Recorded behaviors were compared considering the time of day as a factor. The Kolmogorov-Smirnov test was performed for normality, and results indicated that the distribution of the data did not follow a normal distribution (p < 0.01) (Howell 1992). So, Friedman's Anova by rank (x2r) and Wilcoxon matched pair tests were applied using the software Statistica® 7.1 ( www.statsoft.com).
The sexual behavior of A. zenildae comprised two phases: the courtship (calling behavior) and copulation. Male calling behavior was characterized by the wings vibrating orthogonally to the body axis, followed by pheromone emission via expansion of the lateral portions of the abdomen and exertion of the anal membranes. Males moved rapidly in circles and vibrated their wings. These vibrations produced sounds and probably dispersed the pheromone. At this stage the male usually touched the substrate with his protruded anal region. Typically the male would start calling and afterwards other males would group around the first one, forming a common display area (lek). The lek was always composed of 6.0 ± 1.0 males (n = 651 leks, all generations).
The courtship behavior varied according to the time of the day (x2r = 400.4; p < 0.01); episodes occurred most frequently between ZT2 and ZT8, and peaked between ZT4 and ZT5 (Figure 1).
Copulation attempts by males were observed during the courtship inside or outside of the leks. A mean of 2.2 copulations attempts/male/hour inside the leks were recorded, with highest frequency between ZT3 and ZT7 (88.4% of the attempts), and a peak at ZT6 (x2r = 371.7; p < 0.01) (Figure 2A). A mean of 1.2 copulations attempts/male/hour were recorded outside the leks, with a peak at ZT 7 (x2r = 273.7; p < 0.01) (Figure 2B).
Effective copulation (genital coupling) was observed from ZT2 to ZT8. This behavior had its highest frequency between ZT 5 and ZT 7, with a peak at ZT 6 (30%) (x2r =109.5; p < 0.01) (Figure 3A). The mean duration of copulation was 0.28 ± 0.03 min (mean ± SE, range 5.0–1630.0 min), and the longest couplings occurred between ZT4 and ZT7 (x2r =108.0; p < 0.01) (Figure 3B).
Sexually active A. zenildae males form groups and display courtship behavior to attract females. The group formation is typical of a lek strategy and has been observed for many species of the genus Anastrepha, such as A. grandis (Silva 1991), A. striata (Aluja et al. 1993; Selivon 1991), A. pseudoparalela (Teles da Silva et al. 1985), A. serpentina (Aluja et al. 1989), and various species of the fraterculus group to which A. zenildae belongs, including A. ludens, A. obliqua (Díaz-Fleisher et al. 2009; Aluja et al. 1983), A. suspensa (Dodson 1982), A. fraterculus (Morgante et al. 1983), and A. sororcula (Teles da Silva et al. 1985). In the fraterculus group, host ranges of sympatric species sometimes overlap.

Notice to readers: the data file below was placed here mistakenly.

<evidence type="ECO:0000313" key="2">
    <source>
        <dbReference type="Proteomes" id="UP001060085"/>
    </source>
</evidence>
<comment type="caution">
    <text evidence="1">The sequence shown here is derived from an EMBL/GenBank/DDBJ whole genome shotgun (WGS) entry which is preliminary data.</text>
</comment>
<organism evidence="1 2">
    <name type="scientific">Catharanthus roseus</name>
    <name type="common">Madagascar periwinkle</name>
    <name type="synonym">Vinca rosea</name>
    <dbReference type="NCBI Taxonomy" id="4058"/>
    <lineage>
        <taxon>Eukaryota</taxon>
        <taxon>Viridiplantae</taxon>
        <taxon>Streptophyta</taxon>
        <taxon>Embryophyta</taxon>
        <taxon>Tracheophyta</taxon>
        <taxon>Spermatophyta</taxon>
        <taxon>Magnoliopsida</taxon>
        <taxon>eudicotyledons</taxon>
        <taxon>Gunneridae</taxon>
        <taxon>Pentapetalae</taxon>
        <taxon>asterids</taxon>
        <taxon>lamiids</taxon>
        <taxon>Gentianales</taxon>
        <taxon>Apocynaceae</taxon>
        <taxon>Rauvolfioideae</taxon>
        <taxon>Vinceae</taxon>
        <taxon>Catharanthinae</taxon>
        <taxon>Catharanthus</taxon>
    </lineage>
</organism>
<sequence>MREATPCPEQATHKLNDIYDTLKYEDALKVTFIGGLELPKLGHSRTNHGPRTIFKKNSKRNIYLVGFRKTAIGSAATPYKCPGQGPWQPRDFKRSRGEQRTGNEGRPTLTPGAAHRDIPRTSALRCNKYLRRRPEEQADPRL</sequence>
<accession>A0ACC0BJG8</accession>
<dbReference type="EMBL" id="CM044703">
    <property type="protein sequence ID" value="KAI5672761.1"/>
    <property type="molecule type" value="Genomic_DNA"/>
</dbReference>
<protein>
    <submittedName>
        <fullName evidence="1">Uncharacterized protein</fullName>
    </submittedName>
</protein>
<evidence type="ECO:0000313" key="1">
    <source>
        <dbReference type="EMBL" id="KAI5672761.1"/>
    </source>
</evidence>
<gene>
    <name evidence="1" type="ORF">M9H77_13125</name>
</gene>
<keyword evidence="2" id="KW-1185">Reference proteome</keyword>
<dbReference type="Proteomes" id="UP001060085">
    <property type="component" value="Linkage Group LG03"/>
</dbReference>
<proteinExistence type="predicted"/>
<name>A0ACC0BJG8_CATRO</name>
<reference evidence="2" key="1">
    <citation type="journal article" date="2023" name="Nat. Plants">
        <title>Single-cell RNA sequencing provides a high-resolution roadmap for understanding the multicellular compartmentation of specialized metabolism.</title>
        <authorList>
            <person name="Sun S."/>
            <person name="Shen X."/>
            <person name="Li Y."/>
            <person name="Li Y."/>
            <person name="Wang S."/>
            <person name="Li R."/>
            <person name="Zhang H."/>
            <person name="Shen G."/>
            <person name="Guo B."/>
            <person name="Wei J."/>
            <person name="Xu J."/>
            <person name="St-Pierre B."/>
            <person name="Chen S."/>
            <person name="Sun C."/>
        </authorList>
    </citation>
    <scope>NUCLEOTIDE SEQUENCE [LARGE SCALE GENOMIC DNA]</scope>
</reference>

In this study, the photoperiod started two hours after the mean time of natural sunrise. In order to compare our results with those obtained for other species under natural conditions, the sunrise was set to happen at five hours to the ZT time. Thus, ZT 0 corresponds to 05:00, which is the mean time of sunrise in our latitude (5° 11′ 16″S). Considering the corrected time, the sexual behavior of A. zenildae begins in the morning. The courtship episodes considerably increases as time advances, showing a peak between 10:00 and 11:00. Males inside of the leks attempted to copulate more than males outside of the leks, with a peak at 11:00. This time is coincident with the peak for effective copulations. Peak attempts by males outside leks occurred at 12:00. This implies that sexual behavior of A. zenildae occurs mainly before noon. This is earlier than the time recorded in other species such as A. sororcula and A. obliqua, but similar to A. fraterculus.
According to Oliveira and Macedo (2002), these species are sympatric with A. zenildae in many areas in Rio Grande do Norte. In A. sororcula, courtship and copulations occur from late afternoon to early evening (16:00– 19:00) (Aluja et al. 2000; Telles da Silva 1985). In A. obliqua, some geographical differences occur in the temporal patterns of sexual behavior. In Mexico, Aluja and Birke (1993) observed a bimodal pattern with a greater peak in the morning and a lesser one in the afternoon. López-Guillén et al. (2008) found that males of this species released volatiles all day, but the amount of volatiles was higher in the early morning. In Brazil, the courtship and copulation activities of A. obliqua are concentrated in the afternoon with a peak at 15:30–16:30 (Henning and Matioli 2006). In A. fraterculus, sexual behavior occurs in the morning (07:00–11:00) with a peak at 09:00 (Malavasi et al. 1983; Morgante et al. 1983). Copulation attempts by males outside leks were also observed in A. suspens a (Burk 1983; Sivinski 1989) and A. ludens (Robacker et al. 1991), and showed prominent peaks between 14:00 and 17:00, respectively (Burk 1983; Dodson 1982).
Anastrepha zenildae does not show any mating activity in the dark. Around two to three hours before ZT12 (light off), all mating behaviors ceased to happen, returning to be displayed only after ZT0 (light on) (Figure 1). According to the literature, only A. sororcula presents mating activity in dark (16:00–19:00) (Aluja et al. 2000; da Silva Telles 1985), similar to Drosophila species. Mating activity in both light and dark phases was described for seven species of Drosophila, and showed highly variable intensity of mating activity in the dark and dependent on the wavelength of light (Sakai et al. 1997, 2002). This effect was not observed in our data, since the light intensity and wavelength were set in light and dark times.
The results show that despite sexual behaviors being similar to other Anastrepha species, those of A. zenildae did not occur at the same time as other species in the same species group. This temporal isolation may act as a reproductive isolating mechanism among the various sympatric species. Morgante et al. (1993) and Aluja (1993) suggested that temporal isolation in Anastrepha might allow for sympatric speciation within the genus. In summary, the results indicate that mating activity of A. zenildae occurs exclusively during the light phase, acting as a reproductive isolating mechanism among sympatric species.
We thank Dr. J. Sivinski, Dr. Maria de Fátima Arruda, and anonymous referees for their critical assessment of the manuscript. We also thank Universidade Federal do Rio Grande do Norte for logistical support, and the Conselho Nacional de Desenvolvimento Cientifico e Tecnologico (CNPq) (Grant n° 401738/2007-8 and 307418/2009-0), Coordenação de Aperfeiçoamento de Pessoal de Nível Superior (CAPES) for financial support.